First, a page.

Minimum Miscibility Enrichment (MME) Module

In this module, minimum miscibility enrichment by first contact ($$MME_{FC}$$) and multi-contact ($$MME_{MC}$$) are calculated. The data required is:

• Reservoir fluid composition (generated with any of the available methods)
• Reservoir temperature
• Injection gas composition
• Enrichment gas composition
• MMP target

Minimum Miscibility Enrichment (MME)

Minimum miscibility enrichment is defined as the minimum quantity of additional components, such as intermediate-chain gases or CO2, that must be added to an injection gas to reach the minimum miscibility pressure with a reservoir fluid at a given temperature and pressure. The MME for multi-contact (MC) and first-contact (FC) is different. Another term for MME is "minimum miscibility concentration".

Miscibility

In petroleum engineering, we consider two types of miscibility: first-contact miscibility (FCM) and multi-contact miscibility (MCM). First-contact miscibility is relevant for the gas huff-n-puff (HnP) method, while multi-contact miscibility is relevant for displacment processes.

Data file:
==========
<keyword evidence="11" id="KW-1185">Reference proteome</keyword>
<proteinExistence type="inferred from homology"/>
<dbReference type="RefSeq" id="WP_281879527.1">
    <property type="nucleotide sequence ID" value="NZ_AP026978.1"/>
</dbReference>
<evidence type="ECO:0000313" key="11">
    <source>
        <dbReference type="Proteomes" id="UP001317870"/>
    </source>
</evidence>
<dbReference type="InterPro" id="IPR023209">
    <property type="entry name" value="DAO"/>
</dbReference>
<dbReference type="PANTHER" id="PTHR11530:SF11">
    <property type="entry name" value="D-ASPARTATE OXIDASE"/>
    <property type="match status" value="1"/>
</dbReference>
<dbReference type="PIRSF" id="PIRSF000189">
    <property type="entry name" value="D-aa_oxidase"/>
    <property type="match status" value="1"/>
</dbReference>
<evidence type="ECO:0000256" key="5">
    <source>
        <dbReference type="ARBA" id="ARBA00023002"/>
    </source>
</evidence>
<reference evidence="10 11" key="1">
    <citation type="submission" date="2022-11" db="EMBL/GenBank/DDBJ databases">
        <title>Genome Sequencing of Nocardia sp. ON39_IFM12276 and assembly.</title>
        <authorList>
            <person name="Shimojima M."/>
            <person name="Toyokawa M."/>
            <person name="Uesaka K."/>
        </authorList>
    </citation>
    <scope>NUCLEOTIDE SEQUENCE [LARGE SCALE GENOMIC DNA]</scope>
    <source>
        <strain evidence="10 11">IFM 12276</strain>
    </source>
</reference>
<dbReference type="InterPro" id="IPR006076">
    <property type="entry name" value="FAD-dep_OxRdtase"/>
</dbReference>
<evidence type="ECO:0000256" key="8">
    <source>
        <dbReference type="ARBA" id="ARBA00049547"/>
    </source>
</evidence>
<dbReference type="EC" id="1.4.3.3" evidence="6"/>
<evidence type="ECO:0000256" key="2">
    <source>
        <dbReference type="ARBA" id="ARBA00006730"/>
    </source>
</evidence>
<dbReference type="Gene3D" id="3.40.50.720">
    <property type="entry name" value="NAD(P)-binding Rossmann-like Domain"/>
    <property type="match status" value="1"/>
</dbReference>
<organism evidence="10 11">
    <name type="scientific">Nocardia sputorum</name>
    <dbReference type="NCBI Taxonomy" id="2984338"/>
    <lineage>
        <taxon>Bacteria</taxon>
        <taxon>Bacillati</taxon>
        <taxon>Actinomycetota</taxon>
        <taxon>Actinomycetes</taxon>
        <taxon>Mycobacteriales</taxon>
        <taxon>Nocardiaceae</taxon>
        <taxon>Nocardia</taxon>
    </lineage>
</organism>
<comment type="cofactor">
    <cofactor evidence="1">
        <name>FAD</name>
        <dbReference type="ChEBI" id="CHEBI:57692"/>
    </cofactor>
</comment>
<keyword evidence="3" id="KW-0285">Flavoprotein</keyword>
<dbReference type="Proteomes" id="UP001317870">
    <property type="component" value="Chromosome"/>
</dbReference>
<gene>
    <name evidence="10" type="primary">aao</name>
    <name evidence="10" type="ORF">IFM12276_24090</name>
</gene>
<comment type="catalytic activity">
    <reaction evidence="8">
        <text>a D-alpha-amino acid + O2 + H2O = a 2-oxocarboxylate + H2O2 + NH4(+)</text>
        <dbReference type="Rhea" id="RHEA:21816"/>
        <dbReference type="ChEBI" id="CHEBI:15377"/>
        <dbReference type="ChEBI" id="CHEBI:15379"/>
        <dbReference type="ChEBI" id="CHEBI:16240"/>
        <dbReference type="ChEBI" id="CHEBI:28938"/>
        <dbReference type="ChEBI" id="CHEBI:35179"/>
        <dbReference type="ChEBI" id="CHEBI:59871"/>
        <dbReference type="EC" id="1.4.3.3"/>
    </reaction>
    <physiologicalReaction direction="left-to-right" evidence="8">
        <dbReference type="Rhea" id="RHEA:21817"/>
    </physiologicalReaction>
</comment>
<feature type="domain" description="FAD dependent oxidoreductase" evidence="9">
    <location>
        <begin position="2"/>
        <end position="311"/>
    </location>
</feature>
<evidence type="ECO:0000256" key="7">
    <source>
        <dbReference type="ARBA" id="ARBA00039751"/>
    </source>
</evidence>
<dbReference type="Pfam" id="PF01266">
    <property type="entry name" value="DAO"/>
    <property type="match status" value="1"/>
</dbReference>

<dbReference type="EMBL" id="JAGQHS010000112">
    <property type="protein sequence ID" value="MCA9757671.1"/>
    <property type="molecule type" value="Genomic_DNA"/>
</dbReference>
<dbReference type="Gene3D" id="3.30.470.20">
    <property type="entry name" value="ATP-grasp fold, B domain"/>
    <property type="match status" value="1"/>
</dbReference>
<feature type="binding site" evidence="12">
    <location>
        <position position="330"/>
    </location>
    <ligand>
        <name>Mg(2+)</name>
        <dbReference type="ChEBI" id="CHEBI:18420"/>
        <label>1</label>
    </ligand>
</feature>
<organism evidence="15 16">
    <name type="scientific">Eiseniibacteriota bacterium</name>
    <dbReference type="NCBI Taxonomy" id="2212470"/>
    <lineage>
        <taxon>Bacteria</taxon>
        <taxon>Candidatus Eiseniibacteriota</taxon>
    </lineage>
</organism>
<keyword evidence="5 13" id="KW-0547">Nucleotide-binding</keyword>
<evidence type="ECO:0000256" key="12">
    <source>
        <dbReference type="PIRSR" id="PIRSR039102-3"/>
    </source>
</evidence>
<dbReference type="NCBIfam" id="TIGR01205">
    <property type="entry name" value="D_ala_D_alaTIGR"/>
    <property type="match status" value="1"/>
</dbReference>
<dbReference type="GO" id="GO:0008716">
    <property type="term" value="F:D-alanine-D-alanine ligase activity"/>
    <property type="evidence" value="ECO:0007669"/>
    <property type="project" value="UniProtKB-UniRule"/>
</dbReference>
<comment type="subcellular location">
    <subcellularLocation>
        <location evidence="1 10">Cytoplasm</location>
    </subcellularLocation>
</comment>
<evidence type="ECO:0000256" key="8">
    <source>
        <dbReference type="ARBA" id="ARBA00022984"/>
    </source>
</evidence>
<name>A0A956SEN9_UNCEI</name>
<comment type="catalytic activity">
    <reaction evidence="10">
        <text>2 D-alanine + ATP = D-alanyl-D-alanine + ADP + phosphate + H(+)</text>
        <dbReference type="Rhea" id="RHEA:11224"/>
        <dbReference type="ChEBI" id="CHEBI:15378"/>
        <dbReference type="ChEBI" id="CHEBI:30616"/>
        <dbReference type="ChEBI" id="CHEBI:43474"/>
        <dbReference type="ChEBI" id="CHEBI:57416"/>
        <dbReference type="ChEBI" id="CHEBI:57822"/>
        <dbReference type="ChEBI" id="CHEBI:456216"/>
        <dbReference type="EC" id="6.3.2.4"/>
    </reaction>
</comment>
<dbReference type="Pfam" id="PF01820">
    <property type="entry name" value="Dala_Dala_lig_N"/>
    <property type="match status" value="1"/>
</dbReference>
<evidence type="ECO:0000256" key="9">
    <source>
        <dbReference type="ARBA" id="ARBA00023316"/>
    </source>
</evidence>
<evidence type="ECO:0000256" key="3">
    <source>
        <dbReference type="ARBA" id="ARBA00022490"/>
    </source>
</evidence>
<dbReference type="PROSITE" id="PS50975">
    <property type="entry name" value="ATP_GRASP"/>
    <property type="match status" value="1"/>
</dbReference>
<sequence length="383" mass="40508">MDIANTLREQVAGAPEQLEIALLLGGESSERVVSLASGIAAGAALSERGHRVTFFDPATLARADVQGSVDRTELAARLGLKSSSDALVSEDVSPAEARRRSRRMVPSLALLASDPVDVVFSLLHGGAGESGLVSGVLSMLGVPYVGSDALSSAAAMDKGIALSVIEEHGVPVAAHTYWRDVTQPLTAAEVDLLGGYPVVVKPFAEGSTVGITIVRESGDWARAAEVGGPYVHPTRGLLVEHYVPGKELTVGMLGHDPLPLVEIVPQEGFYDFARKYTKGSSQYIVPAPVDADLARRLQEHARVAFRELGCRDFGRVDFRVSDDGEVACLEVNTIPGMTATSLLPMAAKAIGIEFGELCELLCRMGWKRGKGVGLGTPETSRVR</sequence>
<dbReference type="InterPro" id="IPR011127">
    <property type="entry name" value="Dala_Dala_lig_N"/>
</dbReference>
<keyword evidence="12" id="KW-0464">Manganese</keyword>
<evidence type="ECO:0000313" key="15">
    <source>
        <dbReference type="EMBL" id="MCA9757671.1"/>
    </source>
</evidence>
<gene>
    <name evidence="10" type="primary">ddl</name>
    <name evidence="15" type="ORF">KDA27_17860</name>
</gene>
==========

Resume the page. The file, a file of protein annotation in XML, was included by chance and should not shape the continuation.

First-Contact Miscibility

At a given pressure and temperature, first-contact (FC) miscibility refers to the process in which two fluids mix in all proportions – at any concentration of either fluid – such that the resulting mixture remains a single phase. This is the formal, text-book definition of “miscibility”. In petroleum systems, we use the term first-contact miscibility pressure (FCMP) to define any pressure at which the injection gas and reservoir fluid mix on first contact (in any proportion), forming a single phase. The minimum first-contact miscibility pressure ($$MMP_{FC}$$) is obtained from a swell test, defined as the maximum pressure on a p-x diagram (saturation pressure vs. mol% injection gas); shown in the figure below, for a rich and a lean injection gas.

Multi-Contact Miscibility

In a conventional displacement process, miscibility between a reservoir fluid and an injection gas develops through a dynamic process of mixing, with component exchange controlled by phase equilibria (K-values) and local compositional variation along the path of displacement. In such a process, the injection gas and reservoir fluid are said to be multi-contact miscible (MCM). Multi-contact (dynamic) miscibility investigates the mixtures that form as a result of interaction of phases with different compositions flowing at different velocities in a porous medium (Jessen & Orr, 2008).